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Chronicle of a Mad Hatter
ISMN : 979-0-2325-5000-8
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The chemical element mercury was used in the manufacturing process of felt hats in England in the 18th & 19th centuries and, as a consequence, hat makers would come into contact with this harmful substance quite frequently. During the process of turning fur into felt, hatters inhaled the vapors of this highly toxic metal--due to the poor ventilation in most of the factories. Tragically, such exposure often led to mercury poisoning--one of whose symptoms was insanity. Severe mercury exposure can give rise to psychotic reactions characterized by fatigue, delirium, hallucinations, irritability, slurred speech, uncontrollable muscular tremors (or Danbury Shakes) and erethism, also known as Mad Hatter´s Syndrome.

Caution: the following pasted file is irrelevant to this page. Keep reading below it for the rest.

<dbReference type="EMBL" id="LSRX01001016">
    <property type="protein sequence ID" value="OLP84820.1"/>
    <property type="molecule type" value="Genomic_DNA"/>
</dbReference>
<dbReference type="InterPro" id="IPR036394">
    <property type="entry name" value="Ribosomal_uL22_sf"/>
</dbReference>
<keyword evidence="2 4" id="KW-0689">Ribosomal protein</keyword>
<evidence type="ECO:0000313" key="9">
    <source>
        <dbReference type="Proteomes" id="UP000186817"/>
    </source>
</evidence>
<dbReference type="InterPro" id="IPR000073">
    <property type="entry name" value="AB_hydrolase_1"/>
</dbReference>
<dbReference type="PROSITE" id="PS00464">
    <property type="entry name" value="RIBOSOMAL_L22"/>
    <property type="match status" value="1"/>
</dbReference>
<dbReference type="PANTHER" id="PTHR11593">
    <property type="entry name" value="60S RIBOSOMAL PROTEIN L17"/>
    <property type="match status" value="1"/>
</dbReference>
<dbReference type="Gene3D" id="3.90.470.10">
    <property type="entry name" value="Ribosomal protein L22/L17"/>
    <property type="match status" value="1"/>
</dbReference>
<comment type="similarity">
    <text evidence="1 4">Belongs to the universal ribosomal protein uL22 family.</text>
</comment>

The Mad Hatter character of Lewis Carroll's “Alice in Wonderland” has become frequently associated with the effects of mercury exposure on humans.
This piece depicts each of these reactions, using, in every section, a small six-note motive from the theme of the 1951 movie “Alice in Wonderland.” This creates a musical analogy between the fictional movie/book character and the actual symptoms of the Mad Hatter’s Syndrome.
Technically, the piece is centered around the pitch classes C &C#, which is the basis of the constant presence of semitonal inflections throughout the work. In addition, motive transpositions, intervallic codes, quartal harmony and extended techniques are some of the elements used to offer a more efficient representation of these set of symptoms.
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